In 1170, Alexander sent delegates to impose a solution to the dispute. At that point, Henry offered a compromise that would allow Thomas to return to England from exile.[1]

Assassination's assassination and funeral, from a French enamelled chasse made about 1190–1200, one of about 45 surviving examples.

In June 1170, Roger de Pont L'Évêque, the archbishop of York, along with Gilbert Foliot, the bishop of London, and Josceline de Bohon, the bishop of Salisbury, crowned the heir apparent, Henry the Young King, at York. This was a breach of Canterbury's privilege of coronation, and in November 1170 Becket excommunicated all three. While the three clergymen fled to the king in Normandy,[8] Becket continued to excommunicate his opponents in the church, the news of which also reached Henry.

A Seal of the Abbot of Arbroath, showing the murder of Becket. Arbroath Abbey was founded 8 years after the death of St Thomas and dedicated to him; it became the wealthiest abbey in Scotland.

Upon hearing reports of Becket's actions, Henry is said to have uttered words that were interpreted by his men as wishing Becket killed.[9] The king's exact words are in doubt and several versions have been reported.[10] The most commonly quoted, as handed down by oral tradition, is "Will no one rid me of this turbulent priest?",[11] but according to historian Simon Schama this is incorrect: he accepts the account of the contemporary biographer Edward Grim, writing in Latin, who gives us "What miserable drones and traitors have I nourished and brought up in my household, who let their lord be treated with such shameful contempt by a low-born cleric?"[12] Many variations have found their way into popular culture. painting of Thomas Becket's martyrdom painted in the 1330s in the parish church of St Peter ad Vincula, South Newington, Oxfordshire

Whatever Henry said, it was interpreted as a royal command, and four knights,[9] Reginald fitzUrse, Hugh de Morville, William de Tracy, and Richard le Breton,[1] set out to confront the Archbishop of Canterbury.

On 29 December 1170 they arrived at Canterbury. According to accounts left by the monk Gervase of Canterbury and eyewitness Edward Grim, they placed their weapons under a tree outside the cathedral and hid their mail armour under cloaks before entering to challenge Becket. The knights informed Becket he was to go to Winchester to give an account of his actions, but Becket refused. It was not until Becket refused their demands to submit to the king's will that they retrieved their weapons and rushed back inside for the killing.[13] Becket, meanwhile, proceeded to the main hall for vespers. The four knights, wielding drawn swords, caught up with him in a spot near a door to the monastic cloister, the stairs into the crypt, and the stairs leading up into the quire of the cathedral, where the monks were chanting vespers.[1] marking the spot of Thomas Becket's martyrdom,Canterbury Cathedral. Installed in 1986, the dramatic new sculpture of the sword's point – with its representation of four swords for the four knights (two metal swords with reddened tips and their two shadows). The design is the work of Giles Blomfield of Truro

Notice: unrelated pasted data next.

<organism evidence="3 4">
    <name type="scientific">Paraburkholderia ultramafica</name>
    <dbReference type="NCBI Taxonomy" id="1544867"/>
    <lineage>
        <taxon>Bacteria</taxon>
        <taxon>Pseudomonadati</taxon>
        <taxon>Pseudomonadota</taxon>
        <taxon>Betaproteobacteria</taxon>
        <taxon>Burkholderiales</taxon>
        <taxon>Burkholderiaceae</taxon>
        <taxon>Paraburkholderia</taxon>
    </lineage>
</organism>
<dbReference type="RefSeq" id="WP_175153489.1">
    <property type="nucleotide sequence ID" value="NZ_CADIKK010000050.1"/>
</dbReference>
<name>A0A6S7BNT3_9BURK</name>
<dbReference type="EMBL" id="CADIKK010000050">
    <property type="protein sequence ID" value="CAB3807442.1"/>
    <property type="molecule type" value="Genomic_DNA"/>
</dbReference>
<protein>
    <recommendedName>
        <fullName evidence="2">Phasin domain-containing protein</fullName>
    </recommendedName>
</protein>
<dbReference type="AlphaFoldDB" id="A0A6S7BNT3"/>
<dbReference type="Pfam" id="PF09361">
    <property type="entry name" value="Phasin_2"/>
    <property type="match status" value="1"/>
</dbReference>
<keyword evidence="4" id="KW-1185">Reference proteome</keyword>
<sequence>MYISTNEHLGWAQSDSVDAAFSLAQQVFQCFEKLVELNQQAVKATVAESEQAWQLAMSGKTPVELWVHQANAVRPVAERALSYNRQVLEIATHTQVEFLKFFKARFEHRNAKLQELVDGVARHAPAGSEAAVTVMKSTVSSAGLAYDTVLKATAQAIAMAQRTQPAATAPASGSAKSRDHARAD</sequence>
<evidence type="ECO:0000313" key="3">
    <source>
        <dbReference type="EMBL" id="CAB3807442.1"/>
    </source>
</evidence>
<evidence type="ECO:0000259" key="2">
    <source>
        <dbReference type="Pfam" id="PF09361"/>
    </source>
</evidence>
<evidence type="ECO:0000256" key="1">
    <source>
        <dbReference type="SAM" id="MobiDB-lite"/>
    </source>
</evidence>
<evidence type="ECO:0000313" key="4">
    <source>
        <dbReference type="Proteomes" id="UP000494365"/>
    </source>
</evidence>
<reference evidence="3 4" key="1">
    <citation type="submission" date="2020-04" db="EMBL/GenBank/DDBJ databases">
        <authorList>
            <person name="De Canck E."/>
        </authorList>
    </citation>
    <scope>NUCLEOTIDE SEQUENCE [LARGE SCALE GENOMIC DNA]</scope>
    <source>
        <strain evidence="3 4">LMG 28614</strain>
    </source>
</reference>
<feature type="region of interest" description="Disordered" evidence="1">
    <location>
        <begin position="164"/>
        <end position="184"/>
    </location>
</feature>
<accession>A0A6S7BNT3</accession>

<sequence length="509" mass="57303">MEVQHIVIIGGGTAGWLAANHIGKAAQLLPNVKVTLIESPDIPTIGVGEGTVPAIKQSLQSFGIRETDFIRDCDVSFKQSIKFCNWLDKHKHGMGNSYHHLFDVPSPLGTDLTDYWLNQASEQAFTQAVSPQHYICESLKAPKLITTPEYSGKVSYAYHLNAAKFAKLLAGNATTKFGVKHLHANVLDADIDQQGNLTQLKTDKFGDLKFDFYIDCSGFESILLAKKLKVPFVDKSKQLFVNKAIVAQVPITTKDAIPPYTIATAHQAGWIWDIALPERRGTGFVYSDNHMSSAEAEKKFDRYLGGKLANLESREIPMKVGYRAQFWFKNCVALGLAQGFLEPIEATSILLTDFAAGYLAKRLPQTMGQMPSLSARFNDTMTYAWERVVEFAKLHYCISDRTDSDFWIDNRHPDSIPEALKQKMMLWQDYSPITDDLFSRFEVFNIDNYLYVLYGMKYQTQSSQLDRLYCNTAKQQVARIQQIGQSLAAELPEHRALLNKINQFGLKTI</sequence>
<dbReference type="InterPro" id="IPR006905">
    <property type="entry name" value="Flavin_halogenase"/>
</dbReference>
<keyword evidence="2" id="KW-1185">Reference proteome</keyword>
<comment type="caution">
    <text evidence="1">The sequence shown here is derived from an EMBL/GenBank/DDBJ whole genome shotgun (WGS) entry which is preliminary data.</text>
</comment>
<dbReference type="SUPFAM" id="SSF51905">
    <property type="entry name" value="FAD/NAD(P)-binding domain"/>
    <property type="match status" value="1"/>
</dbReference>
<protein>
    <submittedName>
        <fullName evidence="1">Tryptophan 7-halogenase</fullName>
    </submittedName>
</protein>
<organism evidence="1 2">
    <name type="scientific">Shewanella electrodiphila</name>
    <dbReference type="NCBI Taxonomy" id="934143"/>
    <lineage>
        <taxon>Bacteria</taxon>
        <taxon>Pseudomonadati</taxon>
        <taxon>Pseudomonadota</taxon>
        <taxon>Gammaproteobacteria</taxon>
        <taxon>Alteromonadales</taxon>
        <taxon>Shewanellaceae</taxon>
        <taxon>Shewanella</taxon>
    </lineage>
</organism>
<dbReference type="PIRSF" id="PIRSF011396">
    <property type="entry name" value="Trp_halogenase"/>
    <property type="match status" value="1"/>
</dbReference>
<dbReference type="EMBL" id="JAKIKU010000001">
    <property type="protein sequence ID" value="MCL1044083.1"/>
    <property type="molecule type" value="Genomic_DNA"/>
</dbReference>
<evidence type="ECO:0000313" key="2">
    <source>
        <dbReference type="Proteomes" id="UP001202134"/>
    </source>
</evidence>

Several contemporary accounts of what happened next exist; of particular note is that of Edward Grim, who was himself wounded in the attack. This is part of the account from Edward Grim:

...The wicked knight leapt suddenly upon him, cutting off the top of the crown which the unction of sacred chrism had dedicated to God. Next he received a second blow on the head, but still he stood firm and immovable. At the third blow he fell on his knees and elbows, offering himself a living sacrifice, and saying in a low voice, 'For the name of Jesus and the protection of the Church, I am ready to embrace death.' But the third knight inflicted a terrible wound as he lay prostrate. By this stroke, the crown of his head was separated from the head in such a way that the blood white with the brain, and the brain no less red from the blood, dyed the floor of the cathedral. The same clerk who had entered with the knights placed his foot on the neck of the holy priest and precious martyr, and, horrible to relate, scattered the brains and blood about the pavements, crying to the others, 'Let us away, knights; this fellow will arise no more.[14]


St Thomas Becket consagrations, death and burial, at wall paintings in Santa Maria de Terrassa (Terrassa, Catalonia, Spain), romanesque frescoes, ca. 1200

Following Becket's death, the monks prepared his body for burial.[1] According to some accounts, it was discovered that Becket had worn a hairshirt under his archbishop's garments—a sign of penance.[15] Soon after, the faithful throughout Europe began venerating Becket as a martyr, and on 21 February 1173 — little more than two years after his death — he was canonised by Pope Alexander III in St Peter's Church in Segni.[1] On 12 July 1174, in the midst of the Revolt of 1173–1174, Henry humbled himself with public penance at Becket's tomb as well as at the church of St. Dunstan's, which became one of the most popular pilgrimage sites in England.